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Are general questions (hopefully resulting in comprehensive, 'canonical' answers) in scope

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Co I'm a database/desktop dev venturing into programming web apps using Angular and I've been informed 'functional reactive programming' is something I should be aware of.

Some other site has a general question on FRP, but a) it is locked - off-topic but has historical significance, b) it is over 12 years old (which may or may not be a problem, but I don't know) and c) the language of the top answer is described in a 212-vote comment as requiring a doctorate in computational mathematics to understand.

I want to know if a general, 'what's it all about?' question would be on-top in scope. I know that the initial response will be 'look in up on Wikipedia', followed by 'didja try google?', but in the case of the former I'm looking for FRP information from a programmer's POV, not for the general audience that Wikipedia serves and for the latter, well I'm hoping that this site becomes the place that googling sends others to.

I checked the What type of questions can I ask here? page and this type of question doesn't seem to be in either the on or off topic list. I also looked through the other codidact sites and didn't see a match.

Question: Is it in scope to ask for a general explanation in programming related topics (eg: FRP, OOP, regex, ML, blockchain, decentralised vs centralised CVS etc) or is that more suited to a new community request?

As an aside, I envisage similar 'concept explanation' type questions could be asked on other community sites, eg: LFS, systemd, unix philosophy, the whole unix/freebsd/linux situation on Linux Systems, sautéing, sous-vide, curry science, how gluten works, leavening in Cooking, ISO values, under/over exposure, SLR/DSLR & mirrorless technology, camera motion (pan, zoom, tilt, truck, dolly) in Photography & Video etc.

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I think that questions about programming paradigms fall under the umbrella of "questions about software design or software architecture" and are thus on topic.

There have also been several questions about OOP that remain open, including a very conceptual one. Granted, that last question met with a mixed reception, because (according to comments) it had failed to consult readily available information sources. I think it is good practice to briefly show your research, so we know what you already understand and can identify the missing link efficiently.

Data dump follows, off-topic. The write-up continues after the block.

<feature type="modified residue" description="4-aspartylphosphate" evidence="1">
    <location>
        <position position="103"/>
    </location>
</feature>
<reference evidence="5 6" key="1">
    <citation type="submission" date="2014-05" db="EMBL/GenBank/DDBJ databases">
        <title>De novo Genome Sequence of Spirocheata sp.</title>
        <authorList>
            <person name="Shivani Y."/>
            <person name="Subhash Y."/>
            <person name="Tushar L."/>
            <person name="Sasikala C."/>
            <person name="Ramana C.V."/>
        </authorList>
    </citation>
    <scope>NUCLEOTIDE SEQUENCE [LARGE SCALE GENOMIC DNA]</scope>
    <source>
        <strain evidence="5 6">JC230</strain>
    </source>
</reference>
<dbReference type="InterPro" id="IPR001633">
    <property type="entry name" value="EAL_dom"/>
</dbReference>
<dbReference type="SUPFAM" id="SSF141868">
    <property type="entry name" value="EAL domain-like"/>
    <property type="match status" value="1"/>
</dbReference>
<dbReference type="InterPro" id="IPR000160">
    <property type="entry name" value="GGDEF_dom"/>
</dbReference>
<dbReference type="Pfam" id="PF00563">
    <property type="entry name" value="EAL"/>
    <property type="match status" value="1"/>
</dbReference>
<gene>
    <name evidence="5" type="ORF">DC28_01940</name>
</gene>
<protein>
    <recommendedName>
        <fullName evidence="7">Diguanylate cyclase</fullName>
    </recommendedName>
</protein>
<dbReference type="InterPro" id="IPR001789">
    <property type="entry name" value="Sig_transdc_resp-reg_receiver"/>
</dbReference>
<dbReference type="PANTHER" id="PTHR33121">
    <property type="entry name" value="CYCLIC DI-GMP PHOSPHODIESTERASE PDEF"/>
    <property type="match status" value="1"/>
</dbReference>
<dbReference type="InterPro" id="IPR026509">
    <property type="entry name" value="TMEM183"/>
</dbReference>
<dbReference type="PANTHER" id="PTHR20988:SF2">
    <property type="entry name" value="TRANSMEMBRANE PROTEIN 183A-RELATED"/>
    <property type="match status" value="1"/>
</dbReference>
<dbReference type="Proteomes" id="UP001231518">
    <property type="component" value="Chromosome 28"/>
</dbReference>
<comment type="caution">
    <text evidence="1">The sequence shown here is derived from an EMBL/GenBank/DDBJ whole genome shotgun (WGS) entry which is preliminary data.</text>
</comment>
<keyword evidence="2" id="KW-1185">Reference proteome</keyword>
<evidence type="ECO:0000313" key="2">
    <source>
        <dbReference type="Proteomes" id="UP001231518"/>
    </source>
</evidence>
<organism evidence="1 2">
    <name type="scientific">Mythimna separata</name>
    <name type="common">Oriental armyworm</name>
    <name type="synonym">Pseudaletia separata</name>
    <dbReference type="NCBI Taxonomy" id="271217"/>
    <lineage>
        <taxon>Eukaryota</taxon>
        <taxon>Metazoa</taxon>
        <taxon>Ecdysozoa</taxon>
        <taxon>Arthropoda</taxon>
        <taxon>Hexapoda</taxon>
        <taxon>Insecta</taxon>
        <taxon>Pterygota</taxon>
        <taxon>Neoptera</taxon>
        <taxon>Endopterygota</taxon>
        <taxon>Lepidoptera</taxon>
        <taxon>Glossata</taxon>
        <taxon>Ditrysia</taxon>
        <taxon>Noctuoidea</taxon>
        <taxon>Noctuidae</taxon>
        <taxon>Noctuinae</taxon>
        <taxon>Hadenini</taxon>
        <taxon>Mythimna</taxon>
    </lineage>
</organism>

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Generally these questions are fine, though they should come with specific examples, so that they become clearer and can get narrowed-down. I've done a lot of self-answered Q&A here and the hardest part is often to ask a sensible question.

  • Overly broad questions like "what is OOP?" isn't likely to be well-received.
  • If you can narrow it down to a specific feature then it might be better, such as "what is private encapsulation?"
  • Or even better, when it turns even more specific: "What are setter/getter functions and when do I use them? Is this correct use [code example in language x]?"

The first bullet is IMO a bad question, the second is half-decent and the third is a good question.

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"Correct" invites religious wars (1 comment)
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This sounds like useful content to me. I defer to the community on how best to achieve that; I'm here to offer another option from the platform side, in case it's useful.

Codidact support articles in addition to questions and answers. An article is a top-level post type that doesn't have children. (A question is a top-level post type that does have children.) You can see articles in use in EE papers, the Code Golf sandbox, and the Meta blog.

In all of the linked examples, articles are in their own category, separate from Q&A. It is possible to mix articles and questions, but it means that each time you create a post you need to choose the type. That's fine for Collab, our small community focused on developing the Codidact platform, but is probably not what you want here, when most people aren't deeply familiar with platform features and just want to ask a question. (Maybe we should add a default post type and have some way for people to say "no, I want this other one", but we haven't thought that through yet.)

If this community wants to build a body of posts explaining key concepts, tutorials, deep dives, or whatever, and they don't fit the Q&A format well, we could set up another category for you and configure it for articles. Please ping me if this is something y'all want to explore. I'm happy to answer questions.

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